Sunday, August 16, 2009
A Play On Words
Review: Heloise & Abelard, by Blank Line Collective.
"What if you could write a letter to that one person? What would you write? What if you had to re-live the entirety of that relationship from start to finish as you write? Would this be the letter where you finally get to say everything you ever needed to say?"
While killing time before Saturday night's performance of Heloise & Abelard, I had one of those moments that are equal parts serendipitous and just plain creepy. Reading Don DeLillo's novel Underworld, I stumbled across this particular passage about ten minutes before showtime, and I had to re-read it a few times:
"She stood on the roof of a factory building, a space made available for the evening so that a small theater group might launch a fund drive, and fifty people drank tepid wine out of plastic cups and said, We need theater."
Yes, there's potential to read way too much into this chance paragraph, so I'll keep it to a grateful minimum. Heloise & Abelard is being staged at Sip Coffee (1223 W. Grand), not on a rooftop, and while the audience sipped coffees instead of wines, the inherent message, namely in the final three words, is the same, no matter which direction it is taken. Chicago, even with its thriving theater companies both large and small, needs theater. Local ensemble members will tell you the same thing, for a myriad of creative and communal reasons.
The play is loosely based on the emotions and ideas behind the love letters between titular 12th century couple, a doomed love long before the fictional Romeo and Juliet, and a lot less hammered into popular consciousness. The performance revolves around the notion of having to remember, summarize, heal, and comes to terms with a failed relationship, and to do so via letter-writing. In this play, this comes down to one final letter, and the drastic range of emotions that swell once a love affair comes to an end. It opens with Heloise (Amanda Lucas) storming into her apartment, pulling a letter out of an envelope. The letter is crumpled, and as she reads it, her energy is both sapped and invigorated, all while her emotions visibly rise. Initially, there is little doubt that the letter is from the unseen Abelard, and she goes about writing her own response. In this process, there are hints to not only the sympathy for a woman scorned, but also traces of mental instability and obsessive-compulsive behaviors. She gets her typewriter set up, sits down, and says "Dear Abelard." A voiceover, both echoing and haunting, repeats this phrase. She types some more, gets up and paces nervously, and goes about some odd routines.
She replaces a wine glass on her table with one that looks identical. A hand towel is replaced with another one next to an ewer and wash basin. As she looks over what she has written thus far, she smiles coyly and becomes enraged, often within the span of a few seconds. The voiceover gives more hints to what is written on the page, and as this scene progresses, it grows into a long monologue detailing their relationship. It alternates slyly between imagined scenes of genuine love and connection, but laced with anger, not only with the apparent break-up, but also with the everyday "chores" and assumptions that go into any relationship. As the voiceover continues, it leads to the performance's most powerful scene, as Heloise delicately peels a mango, and ends up devouring it, tearing it apart, and becoming awash in the juices with equal parts anger and unbridled lust.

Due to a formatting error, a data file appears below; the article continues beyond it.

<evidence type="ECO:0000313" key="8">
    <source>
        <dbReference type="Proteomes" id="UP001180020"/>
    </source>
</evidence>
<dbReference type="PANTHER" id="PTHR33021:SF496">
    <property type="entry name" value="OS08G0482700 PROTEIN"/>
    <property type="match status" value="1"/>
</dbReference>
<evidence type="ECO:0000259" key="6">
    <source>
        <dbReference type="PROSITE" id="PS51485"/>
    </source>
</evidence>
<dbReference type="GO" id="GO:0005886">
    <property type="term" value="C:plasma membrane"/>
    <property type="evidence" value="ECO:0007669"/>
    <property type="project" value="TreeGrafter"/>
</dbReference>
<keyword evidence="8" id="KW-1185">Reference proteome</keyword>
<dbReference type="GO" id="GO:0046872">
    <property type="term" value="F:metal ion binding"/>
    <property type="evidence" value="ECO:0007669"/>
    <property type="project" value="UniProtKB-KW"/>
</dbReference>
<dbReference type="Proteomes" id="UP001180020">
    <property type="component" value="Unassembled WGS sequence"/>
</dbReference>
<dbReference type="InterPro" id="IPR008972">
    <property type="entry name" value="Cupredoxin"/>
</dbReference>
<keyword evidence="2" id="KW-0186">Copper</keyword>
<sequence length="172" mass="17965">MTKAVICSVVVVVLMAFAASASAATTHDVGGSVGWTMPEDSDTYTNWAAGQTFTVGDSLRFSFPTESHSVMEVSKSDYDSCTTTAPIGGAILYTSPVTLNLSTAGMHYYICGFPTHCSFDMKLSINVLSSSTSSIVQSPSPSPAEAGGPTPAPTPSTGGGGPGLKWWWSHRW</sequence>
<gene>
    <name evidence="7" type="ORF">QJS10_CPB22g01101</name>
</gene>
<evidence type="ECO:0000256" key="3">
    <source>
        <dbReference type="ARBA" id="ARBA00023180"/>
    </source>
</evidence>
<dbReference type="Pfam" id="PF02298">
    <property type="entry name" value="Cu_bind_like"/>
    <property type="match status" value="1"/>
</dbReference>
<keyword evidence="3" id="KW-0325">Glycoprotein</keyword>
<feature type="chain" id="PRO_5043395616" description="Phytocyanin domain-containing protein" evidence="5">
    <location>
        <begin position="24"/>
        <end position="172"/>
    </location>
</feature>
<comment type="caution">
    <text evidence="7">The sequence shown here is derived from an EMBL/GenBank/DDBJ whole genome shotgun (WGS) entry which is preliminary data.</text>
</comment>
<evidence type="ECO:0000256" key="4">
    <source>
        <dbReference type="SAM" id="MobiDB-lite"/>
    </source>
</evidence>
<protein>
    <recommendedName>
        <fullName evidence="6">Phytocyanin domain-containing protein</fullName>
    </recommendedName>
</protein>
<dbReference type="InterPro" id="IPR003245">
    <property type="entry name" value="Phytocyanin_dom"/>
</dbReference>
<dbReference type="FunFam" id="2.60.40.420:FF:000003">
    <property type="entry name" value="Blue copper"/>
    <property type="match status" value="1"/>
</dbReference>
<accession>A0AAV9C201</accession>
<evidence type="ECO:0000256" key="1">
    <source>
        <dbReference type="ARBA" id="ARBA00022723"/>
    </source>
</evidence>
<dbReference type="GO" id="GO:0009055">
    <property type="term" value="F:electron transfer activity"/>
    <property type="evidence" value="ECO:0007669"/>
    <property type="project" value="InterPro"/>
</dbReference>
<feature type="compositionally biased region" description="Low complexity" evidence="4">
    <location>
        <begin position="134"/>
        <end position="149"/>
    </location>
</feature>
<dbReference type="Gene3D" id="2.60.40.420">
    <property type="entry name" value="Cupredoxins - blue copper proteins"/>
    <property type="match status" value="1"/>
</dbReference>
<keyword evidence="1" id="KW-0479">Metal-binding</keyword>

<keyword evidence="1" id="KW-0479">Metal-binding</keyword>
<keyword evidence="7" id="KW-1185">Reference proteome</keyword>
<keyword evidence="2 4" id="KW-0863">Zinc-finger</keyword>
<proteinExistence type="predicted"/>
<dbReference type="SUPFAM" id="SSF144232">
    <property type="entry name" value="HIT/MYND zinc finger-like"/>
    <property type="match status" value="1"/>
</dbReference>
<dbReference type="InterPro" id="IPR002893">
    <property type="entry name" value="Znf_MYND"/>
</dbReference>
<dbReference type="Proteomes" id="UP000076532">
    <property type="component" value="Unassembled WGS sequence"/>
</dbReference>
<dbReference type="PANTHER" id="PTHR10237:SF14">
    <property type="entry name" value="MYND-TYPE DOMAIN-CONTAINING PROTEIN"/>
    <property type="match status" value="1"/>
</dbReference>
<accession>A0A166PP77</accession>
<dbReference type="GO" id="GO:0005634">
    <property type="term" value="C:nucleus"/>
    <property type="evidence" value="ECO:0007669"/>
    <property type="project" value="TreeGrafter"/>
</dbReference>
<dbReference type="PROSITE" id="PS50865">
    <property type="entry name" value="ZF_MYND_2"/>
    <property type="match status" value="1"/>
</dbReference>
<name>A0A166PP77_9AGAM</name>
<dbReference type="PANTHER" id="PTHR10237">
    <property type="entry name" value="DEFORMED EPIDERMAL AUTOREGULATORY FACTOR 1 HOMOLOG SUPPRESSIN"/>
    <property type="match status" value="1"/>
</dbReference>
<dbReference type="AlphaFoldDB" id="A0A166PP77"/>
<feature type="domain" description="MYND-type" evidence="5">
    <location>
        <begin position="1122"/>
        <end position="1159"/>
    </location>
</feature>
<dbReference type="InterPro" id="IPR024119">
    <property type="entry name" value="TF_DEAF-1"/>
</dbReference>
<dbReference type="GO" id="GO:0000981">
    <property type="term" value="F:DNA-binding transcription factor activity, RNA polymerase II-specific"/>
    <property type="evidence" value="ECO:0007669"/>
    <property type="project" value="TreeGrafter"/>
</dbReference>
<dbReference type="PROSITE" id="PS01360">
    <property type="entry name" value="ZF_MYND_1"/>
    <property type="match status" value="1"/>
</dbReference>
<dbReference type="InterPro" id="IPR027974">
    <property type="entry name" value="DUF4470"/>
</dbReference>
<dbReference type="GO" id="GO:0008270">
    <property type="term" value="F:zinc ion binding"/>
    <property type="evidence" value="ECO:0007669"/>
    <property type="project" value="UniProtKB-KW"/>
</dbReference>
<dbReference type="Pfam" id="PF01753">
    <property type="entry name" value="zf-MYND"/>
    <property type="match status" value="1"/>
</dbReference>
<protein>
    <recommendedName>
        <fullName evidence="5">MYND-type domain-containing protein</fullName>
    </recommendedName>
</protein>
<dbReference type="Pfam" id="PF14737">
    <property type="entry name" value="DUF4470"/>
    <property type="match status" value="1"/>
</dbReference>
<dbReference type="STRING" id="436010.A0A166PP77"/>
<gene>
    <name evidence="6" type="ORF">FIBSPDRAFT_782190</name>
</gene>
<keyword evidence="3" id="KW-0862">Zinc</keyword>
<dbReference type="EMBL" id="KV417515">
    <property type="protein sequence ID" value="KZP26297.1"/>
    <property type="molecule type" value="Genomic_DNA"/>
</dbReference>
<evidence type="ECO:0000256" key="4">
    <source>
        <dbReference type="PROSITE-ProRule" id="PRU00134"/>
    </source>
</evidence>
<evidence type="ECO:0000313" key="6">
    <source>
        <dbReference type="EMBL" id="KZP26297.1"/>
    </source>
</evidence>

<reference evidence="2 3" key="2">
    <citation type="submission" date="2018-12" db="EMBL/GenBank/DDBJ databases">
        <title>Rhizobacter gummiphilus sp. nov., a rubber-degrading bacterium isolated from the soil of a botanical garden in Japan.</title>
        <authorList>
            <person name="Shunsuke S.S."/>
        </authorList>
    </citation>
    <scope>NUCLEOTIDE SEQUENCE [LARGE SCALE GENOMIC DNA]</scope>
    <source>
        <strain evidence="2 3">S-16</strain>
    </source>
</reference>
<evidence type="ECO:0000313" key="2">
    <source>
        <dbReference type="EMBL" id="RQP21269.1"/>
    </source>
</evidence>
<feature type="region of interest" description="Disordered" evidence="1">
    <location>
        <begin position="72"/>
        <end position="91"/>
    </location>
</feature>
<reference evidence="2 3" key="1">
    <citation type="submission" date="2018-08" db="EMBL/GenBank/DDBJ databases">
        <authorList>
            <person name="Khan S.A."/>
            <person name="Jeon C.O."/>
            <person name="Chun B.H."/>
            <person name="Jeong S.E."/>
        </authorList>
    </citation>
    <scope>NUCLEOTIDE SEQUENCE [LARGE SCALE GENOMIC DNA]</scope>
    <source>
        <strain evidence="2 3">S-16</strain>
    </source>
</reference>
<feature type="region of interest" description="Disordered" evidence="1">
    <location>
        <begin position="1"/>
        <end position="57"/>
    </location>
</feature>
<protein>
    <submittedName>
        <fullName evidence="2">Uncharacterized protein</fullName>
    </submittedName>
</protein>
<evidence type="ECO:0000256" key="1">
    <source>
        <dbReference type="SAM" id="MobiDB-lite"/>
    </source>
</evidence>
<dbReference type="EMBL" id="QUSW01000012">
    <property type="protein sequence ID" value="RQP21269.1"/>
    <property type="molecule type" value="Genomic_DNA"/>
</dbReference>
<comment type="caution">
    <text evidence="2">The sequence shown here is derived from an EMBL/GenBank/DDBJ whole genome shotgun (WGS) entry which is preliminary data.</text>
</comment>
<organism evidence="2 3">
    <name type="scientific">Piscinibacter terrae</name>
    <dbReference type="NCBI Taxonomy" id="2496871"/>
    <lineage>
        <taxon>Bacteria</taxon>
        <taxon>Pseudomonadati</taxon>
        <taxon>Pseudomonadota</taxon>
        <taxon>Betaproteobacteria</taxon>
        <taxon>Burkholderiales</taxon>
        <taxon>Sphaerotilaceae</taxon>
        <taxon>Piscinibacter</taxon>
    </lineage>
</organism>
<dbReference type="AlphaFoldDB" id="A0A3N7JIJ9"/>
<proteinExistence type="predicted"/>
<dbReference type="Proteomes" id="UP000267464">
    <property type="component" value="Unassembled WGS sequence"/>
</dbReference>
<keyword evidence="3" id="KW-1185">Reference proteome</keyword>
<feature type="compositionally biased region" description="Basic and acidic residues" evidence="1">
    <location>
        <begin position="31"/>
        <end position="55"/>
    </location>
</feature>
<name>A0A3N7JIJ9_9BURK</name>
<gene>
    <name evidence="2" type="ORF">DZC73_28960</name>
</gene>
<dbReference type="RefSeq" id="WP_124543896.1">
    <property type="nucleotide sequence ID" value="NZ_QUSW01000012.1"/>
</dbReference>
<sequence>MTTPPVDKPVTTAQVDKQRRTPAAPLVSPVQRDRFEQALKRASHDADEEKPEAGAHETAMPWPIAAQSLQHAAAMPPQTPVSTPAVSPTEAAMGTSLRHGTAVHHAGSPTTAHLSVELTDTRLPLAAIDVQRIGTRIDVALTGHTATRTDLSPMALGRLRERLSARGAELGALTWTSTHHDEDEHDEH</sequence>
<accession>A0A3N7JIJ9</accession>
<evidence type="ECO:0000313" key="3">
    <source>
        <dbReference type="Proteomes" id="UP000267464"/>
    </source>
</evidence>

Some may be reading this with a hint of skepticism, assuming that a "modern interpretation" of a piece of history has been done a million and one times. However, Heloise and Abelard, is much more than that; it depicts reality and emotional distress that everyone has at least felt internally, even if they haven't "acted out" (no pun intended) Heloise's particular actions. The production design is fairly minimal, given the performance space and the forty-five minute run time. However, despite this minimalism, not a single piece is unnecessary. Heloise uses her typewriter, but also a Mac laptop. A few feet away from the wash basin is a CD player (which is used for a very effective few moments, playing a few strains of Neko Case's "Outro With Bees").
Carrying a one-act play, Amanda Lucas does a phenomenal job with next to no dialogue, committing her range to pure facial expressions and physical actions. Her scenes could have easily been over-acted or played for unintentional laughs in the wrong hands, given the fact that it's a performance piece in a virtually literal definition. At her most volatile and broken, she never gives too much, and at times makes her performance very unsettling, as if the audience is spying on some very private actions that shouldn't be viewed by anyone else.
Heloise & Abelard takes an interesting turn in its final climax, leaving the audience with quite a few unanswered questions, but in the best ways possible. This is the point of the play, to inspire discussions and personal interpretations, none of which can be outlandish in the proper context. In addition to being genuinely moved and thoughtful afterwards, I did some research into the lives of the actual Heloise and Abelard in order to put some of the scenes into context. If a performance can inspire deep thought, intentional discomfort and education, then there's no doubt as to its success.
Heloise & Abelard has two more performances scheduled at Sip Coffee House, 1223 W. Grand (at Ogden), August 21st and 22nd, 8:00pm. Please visit the Blank Line Collective website for more information.
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